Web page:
You Are the Product
A critique of Facebook.
A critique of Facebook.
A hundred years ago, in the midst of an American food crisis, two spies who had once sworn to kill each other came together with a plan to feed America: hippo meat.
A profile of the writer.
On June 4, 1989, the bodies of Jo, Michelle, and Christe were found floating in Tampa Bay. This is the story of the murders, their aftermath, and the handful of people who kept faith amid the unthinkable.
On coming to see your home country the way the rest of the world does.
Excerpted from Notes on a Foreign Country.
The women of the alt-right.
Two decades later, a traffic stop on a country road is still teaching police officers about deadly force – and the cost of hesitation. Part 1 of “The Trigger and the Choice,” a 3-part series.
A professor conducts a lifelong racial experiment.
A woo-hoo heard around the world.
Five hundred feet below ground with Ohio coal miners.
I followed them underground, home, to church, to the strip club where they drink and gossip and taunt and jab and worry about one another. I listened while they worried about Smitty, the loner of the group, who had just ordered himself a mail-order woman.
“These documents show how Palantir applies Silicon Valley’s playbook to domestic law enforcement. New users are welcomed with discounted hardware and federal grants, sharing their own data in return for access to others’. When enough jurisdictions join Palantir’s interconnected web of police departments, government agencies, and databases, the resulting data trove resembles a pay-to-access social network—a Facebook of crime that’s both invisible and largely unaccountable to the citizens whose behavior it tracks.”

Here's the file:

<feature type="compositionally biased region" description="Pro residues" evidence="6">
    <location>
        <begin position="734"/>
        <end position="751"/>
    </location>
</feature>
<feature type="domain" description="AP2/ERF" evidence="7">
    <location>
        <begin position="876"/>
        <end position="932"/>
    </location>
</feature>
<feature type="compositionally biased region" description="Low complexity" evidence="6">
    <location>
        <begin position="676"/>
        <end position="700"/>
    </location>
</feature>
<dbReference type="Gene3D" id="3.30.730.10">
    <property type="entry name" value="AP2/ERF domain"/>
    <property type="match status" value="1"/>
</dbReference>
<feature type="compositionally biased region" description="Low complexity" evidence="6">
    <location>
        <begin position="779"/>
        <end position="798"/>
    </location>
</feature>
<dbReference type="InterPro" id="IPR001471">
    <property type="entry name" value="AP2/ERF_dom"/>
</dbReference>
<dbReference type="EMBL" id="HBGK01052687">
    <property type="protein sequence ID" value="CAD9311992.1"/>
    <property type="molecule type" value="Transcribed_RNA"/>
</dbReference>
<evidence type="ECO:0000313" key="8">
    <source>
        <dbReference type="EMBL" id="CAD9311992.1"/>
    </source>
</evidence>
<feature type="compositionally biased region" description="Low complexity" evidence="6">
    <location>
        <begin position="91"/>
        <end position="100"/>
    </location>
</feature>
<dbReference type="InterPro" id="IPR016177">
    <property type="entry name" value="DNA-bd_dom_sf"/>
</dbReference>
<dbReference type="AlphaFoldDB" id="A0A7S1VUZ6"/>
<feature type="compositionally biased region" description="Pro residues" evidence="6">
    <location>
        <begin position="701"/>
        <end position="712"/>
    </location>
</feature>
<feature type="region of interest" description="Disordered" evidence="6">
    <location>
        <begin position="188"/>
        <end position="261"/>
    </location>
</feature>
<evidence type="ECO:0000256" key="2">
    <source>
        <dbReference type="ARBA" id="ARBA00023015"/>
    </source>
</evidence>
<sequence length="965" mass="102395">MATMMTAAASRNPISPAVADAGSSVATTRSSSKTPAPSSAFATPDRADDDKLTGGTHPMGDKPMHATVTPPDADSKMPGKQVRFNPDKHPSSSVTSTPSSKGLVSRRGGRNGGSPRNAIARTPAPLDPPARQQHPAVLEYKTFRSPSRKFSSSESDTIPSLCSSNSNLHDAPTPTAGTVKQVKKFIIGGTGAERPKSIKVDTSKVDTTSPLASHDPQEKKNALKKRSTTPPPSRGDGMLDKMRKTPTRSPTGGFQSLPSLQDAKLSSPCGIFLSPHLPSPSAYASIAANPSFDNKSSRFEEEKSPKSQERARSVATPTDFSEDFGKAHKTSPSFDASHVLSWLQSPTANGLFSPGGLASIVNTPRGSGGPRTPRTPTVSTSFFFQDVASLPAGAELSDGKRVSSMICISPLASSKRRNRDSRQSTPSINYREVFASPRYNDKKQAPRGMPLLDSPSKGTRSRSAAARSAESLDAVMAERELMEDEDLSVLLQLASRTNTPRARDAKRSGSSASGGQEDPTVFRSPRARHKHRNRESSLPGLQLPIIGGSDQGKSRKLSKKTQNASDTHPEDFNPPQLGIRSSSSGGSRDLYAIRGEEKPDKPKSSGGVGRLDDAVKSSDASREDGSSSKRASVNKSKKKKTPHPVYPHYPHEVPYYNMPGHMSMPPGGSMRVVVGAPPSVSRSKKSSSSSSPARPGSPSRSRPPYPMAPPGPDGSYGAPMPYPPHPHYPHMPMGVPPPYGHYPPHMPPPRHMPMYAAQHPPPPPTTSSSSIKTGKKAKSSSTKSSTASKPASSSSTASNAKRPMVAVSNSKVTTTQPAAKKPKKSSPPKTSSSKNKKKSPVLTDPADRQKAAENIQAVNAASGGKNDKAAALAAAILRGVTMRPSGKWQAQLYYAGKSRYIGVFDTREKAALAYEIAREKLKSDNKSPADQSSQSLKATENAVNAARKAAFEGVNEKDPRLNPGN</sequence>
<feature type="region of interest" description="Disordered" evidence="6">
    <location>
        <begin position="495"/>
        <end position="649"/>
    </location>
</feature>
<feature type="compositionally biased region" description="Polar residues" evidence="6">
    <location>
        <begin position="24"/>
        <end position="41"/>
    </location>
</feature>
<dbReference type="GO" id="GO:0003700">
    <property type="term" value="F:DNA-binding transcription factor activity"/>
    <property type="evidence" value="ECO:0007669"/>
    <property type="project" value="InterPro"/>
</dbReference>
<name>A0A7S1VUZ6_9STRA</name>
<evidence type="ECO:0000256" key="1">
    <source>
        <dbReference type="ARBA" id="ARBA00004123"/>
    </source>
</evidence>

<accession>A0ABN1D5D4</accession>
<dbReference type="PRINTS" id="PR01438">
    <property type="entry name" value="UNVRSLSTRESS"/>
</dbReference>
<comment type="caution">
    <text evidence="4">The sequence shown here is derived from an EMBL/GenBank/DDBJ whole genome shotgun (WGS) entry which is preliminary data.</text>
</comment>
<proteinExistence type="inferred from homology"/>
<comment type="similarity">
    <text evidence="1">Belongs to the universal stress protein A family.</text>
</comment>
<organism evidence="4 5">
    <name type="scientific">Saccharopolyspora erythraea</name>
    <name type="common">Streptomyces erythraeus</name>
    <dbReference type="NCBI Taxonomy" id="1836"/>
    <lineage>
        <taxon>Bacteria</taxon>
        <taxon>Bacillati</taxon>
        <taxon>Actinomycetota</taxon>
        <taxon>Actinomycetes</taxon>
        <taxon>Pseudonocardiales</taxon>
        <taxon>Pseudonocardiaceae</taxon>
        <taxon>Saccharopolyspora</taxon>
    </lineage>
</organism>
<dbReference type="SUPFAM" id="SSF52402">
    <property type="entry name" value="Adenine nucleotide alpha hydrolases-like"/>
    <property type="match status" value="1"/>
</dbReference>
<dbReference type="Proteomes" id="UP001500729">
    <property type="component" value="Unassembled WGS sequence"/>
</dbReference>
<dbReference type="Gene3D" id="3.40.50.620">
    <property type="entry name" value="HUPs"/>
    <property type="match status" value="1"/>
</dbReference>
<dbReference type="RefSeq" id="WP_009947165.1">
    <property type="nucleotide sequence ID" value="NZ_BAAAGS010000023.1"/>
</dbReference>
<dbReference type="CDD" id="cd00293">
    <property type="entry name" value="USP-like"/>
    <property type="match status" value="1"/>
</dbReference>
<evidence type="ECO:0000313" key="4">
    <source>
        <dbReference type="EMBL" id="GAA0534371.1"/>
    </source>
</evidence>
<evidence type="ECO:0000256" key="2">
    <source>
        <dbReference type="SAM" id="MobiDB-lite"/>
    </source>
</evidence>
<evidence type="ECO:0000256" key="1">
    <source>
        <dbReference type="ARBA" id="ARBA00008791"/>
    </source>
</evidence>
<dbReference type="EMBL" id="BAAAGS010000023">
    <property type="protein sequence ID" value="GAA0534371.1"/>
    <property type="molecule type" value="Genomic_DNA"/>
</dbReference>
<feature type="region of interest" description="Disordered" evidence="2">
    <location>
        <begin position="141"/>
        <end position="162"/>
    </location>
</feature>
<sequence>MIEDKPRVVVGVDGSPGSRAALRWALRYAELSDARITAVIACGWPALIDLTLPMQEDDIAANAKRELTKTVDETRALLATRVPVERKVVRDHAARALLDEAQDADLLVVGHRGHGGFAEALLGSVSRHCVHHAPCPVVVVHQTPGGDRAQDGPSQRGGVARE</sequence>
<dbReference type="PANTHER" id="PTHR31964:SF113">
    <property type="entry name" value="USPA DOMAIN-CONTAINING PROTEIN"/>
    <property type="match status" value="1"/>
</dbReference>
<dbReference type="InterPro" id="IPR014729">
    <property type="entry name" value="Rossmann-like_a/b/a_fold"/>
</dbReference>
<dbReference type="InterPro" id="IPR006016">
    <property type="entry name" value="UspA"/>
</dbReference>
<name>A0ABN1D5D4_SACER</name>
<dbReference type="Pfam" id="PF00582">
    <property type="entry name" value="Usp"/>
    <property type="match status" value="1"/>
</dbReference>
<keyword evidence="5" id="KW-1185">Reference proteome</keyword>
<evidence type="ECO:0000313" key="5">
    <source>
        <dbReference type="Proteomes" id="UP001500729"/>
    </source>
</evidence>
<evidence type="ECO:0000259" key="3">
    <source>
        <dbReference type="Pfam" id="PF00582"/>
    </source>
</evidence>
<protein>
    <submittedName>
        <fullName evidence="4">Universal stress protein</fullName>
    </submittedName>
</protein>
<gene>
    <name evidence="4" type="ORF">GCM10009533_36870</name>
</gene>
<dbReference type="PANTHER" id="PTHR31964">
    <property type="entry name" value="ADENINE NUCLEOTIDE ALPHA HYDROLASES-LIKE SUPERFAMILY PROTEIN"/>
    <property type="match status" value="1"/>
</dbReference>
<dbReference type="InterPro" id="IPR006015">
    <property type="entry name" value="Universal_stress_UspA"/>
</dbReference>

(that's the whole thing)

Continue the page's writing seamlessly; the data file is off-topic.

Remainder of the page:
David Gessner is the author of ten books. His latest is Ultimate Glory: Frisbee, Obsession, and My Wild Youth.
“The ambition got in my way at first. Because I wanted my stuff to be great, and it froze me up. But later on it was really helpful. I’m startled by the way people don’t, you know, admit [they care] … it seems unlikely people wouldn’t want to be immortal.”
A youth wasted on pro-level ultimate frisbee.
The lives of six people who survived the atomic bomb.
When Michael Deng joined an Asian-American frat, he was searching for belonging and identity. Two months later he was dead.
“Seeing a partial eclipse bears the same relation to seeing a total eclipse as kissing a man does to marrying him.”
How one girl saved a football season in a small, rural town in Texas.
A two-part story on Bill Gates and his revolutionary machine.
Young-adult books are being targeted in intense social-media callouts, draggings, and pile-ons — sometimes before anybody’s even read them.
An ode to the guitarist.
A mom looks back on the “brief but wondrous experience” of raising her son Mattie, a little boy poet with a devastating rare disease who earned a following around the world.
How the heaviest man in the NFL survived a life of pain and transformed his body after falling in love.
Emmanuel “Toto” Constant, the founder of a barbaric Haitian paramilitary group, vanished from Port-au-Prince and resurfaced as a real estate agent in Queens.
ShyShy Pate has been missing for 19 years, but you’ve probably never heard of her.
The complicated life and death of Hideki Irabu, a pitcher who was supposed to become a Yankee legend and found heartache instead.